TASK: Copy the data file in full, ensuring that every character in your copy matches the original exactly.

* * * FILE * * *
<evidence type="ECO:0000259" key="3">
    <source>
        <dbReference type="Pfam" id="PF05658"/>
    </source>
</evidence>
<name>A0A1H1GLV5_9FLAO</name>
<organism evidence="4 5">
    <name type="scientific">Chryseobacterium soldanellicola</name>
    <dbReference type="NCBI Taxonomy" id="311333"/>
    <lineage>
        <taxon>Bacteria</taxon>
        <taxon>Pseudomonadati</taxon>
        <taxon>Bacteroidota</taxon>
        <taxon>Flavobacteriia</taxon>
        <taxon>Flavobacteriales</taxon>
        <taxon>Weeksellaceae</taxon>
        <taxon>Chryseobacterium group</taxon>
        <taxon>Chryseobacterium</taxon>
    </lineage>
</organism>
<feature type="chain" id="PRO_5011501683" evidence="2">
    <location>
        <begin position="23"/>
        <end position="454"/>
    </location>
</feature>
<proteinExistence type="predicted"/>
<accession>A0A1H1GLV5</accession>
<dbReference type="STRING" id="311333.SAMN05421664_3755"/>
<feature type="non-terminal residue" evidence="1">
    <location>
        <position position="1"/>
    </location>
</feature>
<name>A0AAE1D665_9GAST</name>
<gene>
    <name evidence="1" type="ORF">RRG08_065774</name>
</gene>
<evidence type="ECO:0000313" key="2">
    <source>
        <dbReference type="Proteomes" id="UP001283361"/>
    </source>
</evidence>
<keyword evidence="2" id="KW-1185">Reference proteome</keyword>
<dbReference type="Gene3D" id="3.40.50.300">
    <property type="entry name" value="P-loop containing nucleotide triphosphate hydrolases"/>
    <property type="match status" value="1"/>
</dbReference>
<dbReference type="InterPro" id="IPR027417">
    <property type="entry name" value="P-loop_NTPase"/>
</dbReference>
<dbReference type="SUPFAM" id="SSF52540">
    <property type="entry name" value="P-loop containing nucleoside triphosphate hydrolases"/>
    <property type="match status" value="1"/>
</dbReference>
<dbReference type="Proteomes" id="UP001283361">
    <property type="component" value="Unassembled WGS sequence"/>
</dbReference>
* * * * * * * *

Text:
<evidence type="ECO:0000259" key="3">
    <source>
        <dbReference type="Pfam" id="PF05658"/>
    </source>
</evidence>
<name>A0A1H1GLV5_9FLAO</name>
<organism evidence="4 5">
    <name type="scientific">Chryseobacterium soldanellicola</name>
    <dbReference type="NCBI Taxonomy" id="311333"/>
    <lineage>
        <taxon>Bacteria</taxon>
        <taxon>Pseudomonadati</taxon>
        <taxon>Bacteroidota</taxon>
        <taxon>Flavobacteriia</taxon>
        <taxon>Flavobacteriales</taxon>
        <taxon>Weeksellaceae</taxon>
        <taxon>Chryseobacterium group</taxon>
        <taxon>Chryseobacterium</taxon>
    </lineage>
</organism>
<feature type="chain" id="PRO_5011501683" evidence="2">
    <location>
        <begin position="23"/>
        <end position="454"/>
    </location>
</feature>
<proteinExistence type="predicted"/>
<accession>A0A1H1GLV5</accession>
<dbReference type="STRING" id="311333.SAMN05421664_3755"/>
<feature type="non-terminal residue" evidence="1">
    <location>
        <position position="1"/>
    </location>
</feature>
<name>A0AAE1D665_9GAST</name>
<gene>
    <name evidence="1" type="ORF">RRG08_065774</name>
</gene>
<evidence type="ECO:0000313" key="2">
    <source>
        <dbReference type="Proteomes" id="UP001283361"/>
    </source>
</evidence>
<keyword evidence="2" id="KW-1185">Reference proteome</keyword>
<dbReference type="Gene3D" id="3.40.50.300">
    <property type="entry name" value="P-loop containing nucleotide triphosphate hydrolases"/>
    <property type="match status" value="1"/>
</dbReference>
<dbReference type="InterPro" id="IPR027417">
    <property type="entry name" value="P-loop_NTPase"/>
</dbReference>
<dbReference type="SUPFAM" id="SSF52540">
    <property type="entry name" value="P-loop containing nucleoside triphosphate hydrolases"/>
    <property type="match status" value="1"/>
</dbReference>
<dbReference type="Proteomes" id="UP001283361">
    <property type="component" value="Unassembled WGS sequence"/>
</dbReference>